The Importance of Family

Fam­i­ly has been on my mind late­ly. This week is the mid­way point between the Moth­er’s Day and Father’s Day cel­e­bra­tions. My sis­ter just had a birth­day. And I pre­pared for the mad rush of in-laws com­ing into town over Memo­r­i­al Day week­end. Despite my secret (and some not-so-secret) grum­blings about all the phone calls that had to be made, gifts that had to be bought, and accom­mo­da­tions that had to be pre­pared, I feel extreme­ly lucky. I’ve been for­tu­nate to know that loved ones in my fam­i­ly are here with me in this coun­try and I can sim­ply hop on a short flight to see them.

Sad­ly, many South Asian immi­grants in the Unit­ed States do not have the lux­u­ry of liv­ing in the same coun­try as their spouse, par­ents, or sib­lings. South Asians heav­i­ly rely upon loved ones in the Unit­ed States spon­sor­ing their admis­sion into the coun­try. Yet, due to numerical limitations on visas and bureacratic delays, many have to wait years to have their immigration applications approved to be reunited with family members. Here are a few dates and num­bers as food for thought:

  • 5.8 million: Num­ber of immi­grant appli­cants wait­ing for a fam­i­ly visa
  • 211,574: Num­ber of Indi­an, Bangladeshi, and Pak­istani appli­cants wait­ing for a fam­i­ly visa — in fact, these three coun­tries rank among the top ten coun­tries with the high­est num­ber of appli­cants on the wait­ing list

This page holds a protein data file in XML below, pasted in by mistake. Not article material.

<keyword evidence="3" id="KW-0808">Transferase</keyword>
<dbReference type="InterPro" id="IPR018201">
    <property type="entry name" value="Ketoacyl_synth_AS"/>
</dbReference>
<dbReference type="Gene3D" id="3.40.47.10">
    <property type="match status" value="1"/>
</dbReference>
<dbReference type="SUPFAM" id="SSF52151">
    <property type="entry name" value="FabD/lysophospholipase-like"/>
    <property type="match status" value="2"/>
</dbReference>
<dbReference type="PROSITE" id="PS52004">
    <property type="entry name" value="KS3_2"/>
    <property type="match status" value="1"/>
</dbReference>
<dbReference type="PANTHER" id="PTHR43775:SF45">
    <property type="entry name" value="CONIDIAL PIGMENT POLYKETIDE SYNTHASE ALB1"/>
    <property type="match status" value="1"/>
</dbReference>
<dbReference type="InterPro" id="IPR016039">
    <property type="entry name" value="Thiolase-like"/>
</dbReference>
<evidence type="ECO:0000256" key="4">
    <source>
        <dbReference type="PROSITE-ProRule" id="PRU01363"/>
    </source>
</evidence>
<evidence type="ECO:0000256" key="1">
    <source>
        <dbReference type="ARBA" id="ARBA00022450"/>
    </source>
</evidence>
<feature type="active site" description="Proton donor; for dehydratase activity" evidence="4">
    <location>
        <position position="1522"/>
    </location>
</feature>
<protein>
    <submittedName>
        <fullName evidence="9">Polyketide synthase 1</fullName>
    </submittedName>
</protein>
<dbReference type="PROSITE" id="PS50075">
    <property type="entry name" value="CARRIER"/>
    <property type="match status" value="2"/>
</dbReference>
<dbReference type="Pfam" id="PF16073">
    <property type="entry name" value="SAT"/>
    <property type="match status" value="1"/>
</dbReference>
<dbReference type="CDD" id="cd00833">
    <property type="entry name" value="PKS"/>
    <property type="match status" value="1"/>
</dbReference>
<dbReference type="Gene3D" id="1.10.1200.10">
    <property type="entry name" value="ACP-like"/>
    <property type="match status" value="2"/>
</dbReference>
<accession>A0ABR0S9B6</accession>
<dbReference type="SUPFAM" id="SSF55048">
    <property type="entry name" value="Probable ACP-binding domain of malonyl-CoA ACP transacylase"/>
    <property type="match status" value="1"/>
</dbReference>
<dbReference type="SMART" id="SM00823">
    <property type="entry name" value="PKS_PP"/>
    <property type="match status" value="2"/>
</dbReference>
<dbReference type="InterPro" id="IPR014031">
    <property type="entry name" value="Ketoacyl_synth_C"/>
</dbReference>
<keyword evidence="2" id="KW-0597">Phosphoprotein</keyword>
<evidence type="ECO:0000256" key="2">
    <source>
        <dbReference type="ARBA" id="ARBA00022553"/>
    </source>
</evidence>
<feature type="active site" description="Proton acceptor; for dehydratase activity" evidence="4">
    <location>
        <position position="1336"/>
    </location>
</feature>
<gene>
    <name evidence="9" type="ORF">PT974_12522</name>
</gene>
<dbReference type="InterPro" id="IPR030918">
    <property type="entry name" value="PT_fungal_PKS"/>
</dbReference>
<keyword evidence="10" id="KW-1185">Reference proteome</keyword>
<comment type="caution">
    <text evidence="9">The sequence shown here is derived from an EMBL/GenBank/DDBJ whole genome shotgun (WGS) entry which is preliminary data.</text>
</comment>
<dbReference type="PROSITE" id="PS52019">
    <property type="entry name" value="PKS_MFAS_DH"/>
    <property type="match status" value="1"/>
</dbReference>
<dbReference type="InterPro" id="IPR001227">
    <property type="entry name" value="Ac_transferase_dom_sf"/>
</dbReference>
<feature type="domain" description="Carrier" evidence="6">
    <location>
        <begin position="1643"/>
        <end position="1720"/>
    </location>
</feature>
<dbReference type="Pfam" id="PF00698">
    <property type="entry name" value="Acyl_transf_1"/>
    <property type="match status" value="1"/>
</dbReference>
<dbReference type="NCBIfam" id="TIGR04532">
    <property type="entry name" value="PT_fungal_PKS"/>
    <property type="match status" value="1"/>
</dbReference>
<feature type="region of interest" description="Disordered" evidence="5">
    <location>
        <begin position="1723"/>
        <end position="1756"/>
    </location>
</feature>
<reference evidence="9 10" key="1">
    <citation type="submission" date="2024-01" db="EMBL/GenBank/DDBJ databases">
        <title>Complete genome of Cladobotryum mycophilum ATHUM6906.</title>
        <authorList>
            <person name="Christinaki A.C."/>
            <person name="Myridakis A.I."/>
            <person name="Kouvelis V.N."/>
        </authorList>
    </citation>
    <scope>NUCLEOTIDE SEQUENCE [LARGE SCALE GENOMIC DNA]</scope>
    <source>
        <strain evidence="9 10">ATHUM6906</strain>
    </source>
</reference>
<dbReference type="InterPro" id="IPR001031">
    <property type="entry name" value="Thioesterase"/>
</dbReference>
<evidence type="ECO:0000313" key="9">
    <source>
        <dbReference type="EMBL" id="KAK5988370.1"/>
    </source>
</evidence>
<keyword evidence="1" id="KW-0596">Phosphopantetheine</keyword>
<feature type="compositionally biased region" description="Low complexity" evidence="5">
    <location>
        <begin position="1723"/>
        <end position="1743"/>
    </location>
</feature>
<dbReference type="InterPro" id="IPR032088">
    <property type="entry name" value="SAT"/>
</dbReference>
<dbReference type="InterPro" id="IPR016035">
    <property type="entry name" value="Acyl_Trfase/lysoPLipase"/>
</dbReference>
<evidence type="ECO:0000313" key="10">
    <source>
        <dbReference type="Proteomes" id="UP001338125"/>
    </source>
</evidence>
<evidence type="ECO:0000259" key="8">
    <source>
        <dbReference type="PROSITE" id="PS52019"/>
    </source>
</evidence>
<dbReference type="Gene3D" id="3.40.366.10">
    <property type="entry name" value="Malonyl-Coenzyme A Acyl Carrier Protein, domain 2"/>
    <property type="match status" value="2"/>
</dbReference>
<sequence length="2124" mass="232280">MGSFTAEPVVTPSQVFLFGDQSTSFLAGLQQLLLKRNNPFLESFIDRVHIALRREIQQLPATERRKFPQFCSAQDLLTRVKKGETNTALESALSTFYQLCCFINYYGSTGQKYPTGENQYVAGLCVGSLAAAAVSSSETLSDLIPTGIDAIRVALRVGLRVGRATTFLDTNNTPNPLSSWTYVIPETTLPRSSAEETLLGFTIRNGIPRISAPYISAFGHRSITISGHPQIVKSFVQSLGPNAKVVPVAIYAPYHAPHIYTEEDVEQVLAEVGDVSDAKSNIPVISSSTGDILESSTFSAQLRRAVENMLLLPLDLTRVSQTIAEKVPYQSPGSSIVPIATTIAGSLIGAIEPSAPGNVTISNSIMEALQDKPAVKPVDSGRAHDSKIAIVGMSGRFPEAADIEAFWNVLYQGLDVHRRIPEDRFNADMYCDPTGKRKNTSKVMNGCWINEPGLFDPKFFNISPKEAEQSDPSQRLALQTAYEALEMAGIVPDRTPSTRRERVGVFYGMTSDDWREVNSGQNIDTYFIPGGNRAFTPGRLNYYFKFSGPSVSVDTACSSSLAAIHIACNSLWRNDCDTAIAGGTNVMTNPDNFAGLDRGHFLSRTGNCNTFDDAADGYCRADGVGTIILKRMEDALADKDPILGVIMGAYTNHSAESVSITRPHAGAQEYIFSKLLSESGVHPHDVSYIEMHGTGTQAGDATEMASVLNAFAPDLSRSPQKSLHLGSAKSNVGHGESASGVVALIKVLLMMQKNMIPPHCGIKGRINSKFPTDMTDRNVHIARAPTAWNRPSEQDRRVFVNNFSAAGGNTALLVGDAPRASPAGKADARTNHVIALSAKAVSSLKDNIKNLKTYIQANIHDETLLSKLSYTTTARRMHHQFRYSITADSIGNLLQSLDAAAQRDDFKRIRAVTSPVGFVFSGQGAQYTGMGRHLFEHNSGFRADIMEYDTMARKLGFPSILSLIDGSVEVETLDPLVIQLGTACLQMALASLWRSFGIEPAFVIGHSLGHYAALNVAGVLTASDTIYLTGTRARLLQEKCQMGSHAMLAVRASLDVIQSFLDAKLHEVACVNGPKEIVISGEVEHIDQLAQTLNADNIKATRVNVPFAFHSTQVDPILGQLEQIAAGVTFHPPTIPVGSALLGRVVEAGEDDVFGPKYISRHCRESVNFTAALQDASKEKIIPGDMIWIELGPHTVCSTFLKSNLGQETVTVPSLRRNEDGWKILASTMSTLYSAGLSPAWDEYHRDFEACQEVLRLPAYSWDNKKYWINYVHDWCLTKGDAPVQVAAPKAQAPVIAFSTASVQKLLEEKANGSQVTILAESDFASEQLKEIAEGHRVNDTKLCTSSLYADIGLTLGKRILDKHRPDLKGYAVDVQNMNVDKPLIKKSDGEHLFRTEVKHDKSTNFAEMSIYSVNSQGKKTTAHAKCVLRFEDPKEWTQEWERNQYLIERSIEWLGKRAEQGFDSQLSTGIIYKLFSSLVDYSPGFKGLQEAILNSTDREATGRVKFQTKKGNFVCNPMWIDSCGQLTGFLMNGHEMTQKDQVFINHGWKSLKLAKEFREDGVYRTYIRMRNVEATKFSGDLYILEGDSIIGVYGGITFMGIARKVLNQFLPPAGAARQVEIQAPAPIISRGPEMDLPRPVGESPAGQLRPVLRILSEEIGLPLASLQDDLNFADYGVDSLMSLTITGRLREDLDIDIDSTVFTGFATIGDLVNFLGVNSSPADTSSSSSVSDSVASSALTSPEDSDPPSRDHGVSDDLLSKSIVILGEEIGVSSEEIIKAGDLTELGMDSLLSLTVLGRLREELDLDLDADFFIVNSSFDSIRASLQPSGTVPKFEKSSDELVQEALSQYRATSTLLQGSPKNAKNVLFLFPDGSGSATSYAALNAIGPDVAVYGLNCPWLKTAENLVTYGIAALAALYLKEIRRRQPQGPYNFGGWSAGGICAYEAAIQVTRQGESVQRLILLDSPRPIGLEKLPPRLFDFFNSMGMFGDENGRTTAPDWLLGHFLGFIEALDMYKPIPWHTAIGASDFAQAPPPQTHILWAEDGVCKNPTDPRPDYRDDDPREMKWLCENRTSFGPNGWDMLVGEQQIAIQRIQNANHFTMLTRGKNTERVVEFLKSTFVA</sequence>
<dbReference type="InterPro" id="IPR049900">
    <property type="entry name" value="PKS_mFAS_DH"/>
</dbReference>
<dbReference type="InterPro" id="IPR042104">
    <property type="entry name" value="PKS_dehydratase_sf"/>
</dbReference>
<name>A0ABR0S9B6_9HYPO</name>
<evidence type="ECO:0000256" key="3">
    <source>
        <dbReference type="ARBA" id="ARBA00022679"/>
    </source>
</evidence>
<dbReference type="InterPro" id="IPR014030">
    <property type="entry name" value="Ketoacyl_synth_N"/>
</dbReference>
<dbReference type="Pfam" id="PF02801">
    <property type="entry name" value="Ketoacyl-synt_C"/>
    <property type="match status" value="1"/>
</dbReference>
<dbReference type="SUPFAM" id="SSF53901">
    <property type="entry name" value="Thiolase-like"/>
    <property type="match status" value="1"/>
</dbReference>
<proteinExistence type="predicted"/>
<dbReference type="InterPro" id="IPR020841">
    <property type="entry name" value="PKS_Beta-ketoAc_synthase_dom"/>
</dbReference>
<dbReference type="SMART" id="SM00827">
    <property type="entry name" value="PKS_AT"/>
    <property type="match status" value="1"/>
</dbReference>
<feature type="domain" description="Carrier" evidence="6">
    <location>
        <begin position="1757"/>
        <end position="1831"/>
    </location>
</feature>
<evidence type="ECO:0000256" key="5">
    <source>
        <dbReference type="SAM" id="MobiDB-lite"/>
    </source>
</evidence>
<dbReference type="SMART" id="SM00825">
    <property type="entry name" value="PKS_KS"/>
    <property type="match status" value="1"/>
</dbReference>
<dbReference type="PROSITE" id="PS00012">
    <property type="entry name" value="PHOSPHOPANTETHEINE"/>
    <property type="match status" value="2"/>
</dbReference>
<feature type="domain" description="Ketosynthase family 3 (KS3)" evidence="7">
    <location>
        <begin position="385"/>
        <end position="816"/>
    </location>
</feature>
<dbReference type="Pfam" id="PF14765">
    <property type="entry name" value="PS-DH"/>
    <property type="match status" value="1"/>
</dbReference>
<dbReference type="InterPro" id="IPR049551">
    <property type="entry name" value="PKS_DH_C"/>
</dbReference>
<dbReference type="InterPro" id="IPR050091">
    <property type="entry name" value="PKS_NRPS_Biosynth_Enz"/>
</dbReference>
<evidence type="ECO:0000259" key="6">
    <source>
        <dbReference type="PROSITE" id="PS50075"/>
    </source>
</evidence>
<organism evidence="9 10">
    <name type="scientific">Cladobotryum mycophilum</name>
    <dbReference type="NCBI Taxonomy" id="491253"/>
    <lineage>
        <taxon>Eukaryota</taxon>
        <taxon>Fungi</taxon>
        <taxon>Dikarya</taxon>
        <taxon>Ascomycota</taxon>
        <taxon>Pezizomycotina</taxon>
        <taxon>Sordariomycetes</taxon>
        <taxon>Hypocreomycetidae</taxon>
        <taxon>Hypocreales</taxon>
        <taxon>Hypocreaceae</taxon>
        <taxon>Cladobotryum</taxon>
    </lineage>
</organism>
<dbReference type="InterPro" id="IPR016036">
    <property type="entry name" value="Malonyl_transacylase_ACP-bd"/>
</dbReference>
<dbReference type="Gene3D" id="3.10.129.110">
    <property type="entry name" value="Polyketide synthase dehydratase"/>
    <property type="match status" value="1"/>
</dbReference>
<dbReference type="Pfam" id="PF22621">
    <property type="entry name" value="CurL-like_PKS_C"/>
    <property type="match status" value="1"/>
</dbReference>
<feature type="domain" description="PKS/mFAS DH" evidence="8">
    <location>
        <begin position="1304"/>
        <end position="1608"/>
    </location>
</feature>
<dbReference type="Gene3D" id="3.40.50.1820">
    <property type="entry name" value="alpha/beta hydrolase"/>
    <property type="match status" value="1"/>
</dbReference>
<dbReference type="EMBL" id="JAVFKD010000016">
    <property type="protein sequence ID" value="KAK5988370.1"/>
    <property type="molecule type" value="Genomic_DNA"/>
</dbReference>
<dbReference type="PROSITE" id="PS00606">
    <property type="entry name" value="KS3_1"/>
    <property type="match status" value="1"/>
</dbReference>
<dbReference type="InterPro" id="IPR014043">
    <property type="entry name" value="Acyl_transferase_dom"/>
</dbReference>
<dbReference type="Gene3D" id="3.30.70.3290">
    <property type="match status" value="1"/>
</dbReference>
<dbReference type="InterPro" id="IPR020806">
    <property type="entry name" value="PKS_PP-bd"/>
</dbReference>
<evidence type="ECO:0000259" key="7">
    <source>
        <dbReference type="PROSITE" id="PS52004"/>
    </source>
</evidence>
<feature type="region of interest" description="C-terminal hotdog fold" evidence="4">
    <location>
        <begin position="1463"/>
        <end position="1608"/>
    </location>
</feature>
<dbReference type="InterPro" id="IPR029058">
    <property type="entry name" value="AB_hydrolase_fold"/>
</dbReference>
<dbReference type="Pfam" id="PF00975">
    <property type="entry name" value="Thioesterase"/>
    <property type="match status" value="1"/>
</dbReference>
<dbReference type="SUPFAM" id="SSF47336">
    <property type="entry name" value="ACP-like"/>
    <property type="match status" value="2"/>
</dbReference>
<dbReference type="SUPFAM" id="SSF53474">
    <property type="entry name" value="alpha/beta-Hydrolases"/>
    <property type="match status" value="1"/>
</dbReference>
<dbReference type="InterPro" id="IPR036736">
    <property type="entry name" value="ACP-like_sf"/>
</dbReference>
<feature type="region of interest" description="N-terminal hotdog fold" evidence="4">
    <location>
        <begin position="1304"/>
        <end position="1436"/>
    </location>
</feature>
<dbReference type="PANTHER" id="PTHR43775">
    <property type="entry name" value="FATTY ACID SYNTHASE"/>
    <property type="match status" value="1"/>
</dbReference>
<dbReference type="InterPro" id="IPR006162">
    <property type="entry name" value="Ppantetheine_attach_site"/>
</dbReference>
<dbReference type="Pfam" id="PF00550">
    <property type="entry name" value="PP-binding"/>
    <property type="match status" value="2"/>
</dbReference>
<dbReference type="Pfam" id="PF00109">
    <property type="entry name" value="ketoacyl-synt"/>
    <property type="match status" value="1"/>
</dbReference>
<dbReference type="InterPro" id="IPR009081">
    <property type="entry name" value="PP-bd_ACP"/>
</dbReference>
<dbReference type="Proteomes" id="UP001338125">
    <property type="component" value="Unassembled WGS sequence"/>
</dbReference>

• 1998: The year a sib­ling in India of a U.S. cit­i­zen must have filed an appli­ca­tion to be processed today — that’s eleven years!
Often, even spous­es and per­ma­nent part­ners are sep­a­rat­ed from one anoth­er. Take, for instance, the sto­ry of Vivek Jayanand, an engi­neer and green card hold­er in Sil­i­con Val­ley. He has to wait almost five years before his wife, Neethu, can get her own green card. Even if he becomes a cit­i­zen, which could speed up the spon­sor­ship process, he would still have to wait three years. And it is almost impos­si­ble for her to get a tourist visa to even vis­it him in the U.S. So, that means they spend years living separate lives all because of an outdated and inefficient immigration bureacracy.

For­tu­nate­ly, pend­ing leg­is­la­tion such as Con­gress­man Hon­da’s and Sen­a­tor Menen­dez’s ver­sions of the Reunit­ing Fam­i­lies Act will alle­vi­ate the visa back­log to help those like Vivek and Neethu. As momen­tum around immi­gra­tion reform builds, it is important for South Asian community members to weigh in with members of Congress about the creating a just and humane immigration system that keeps families together.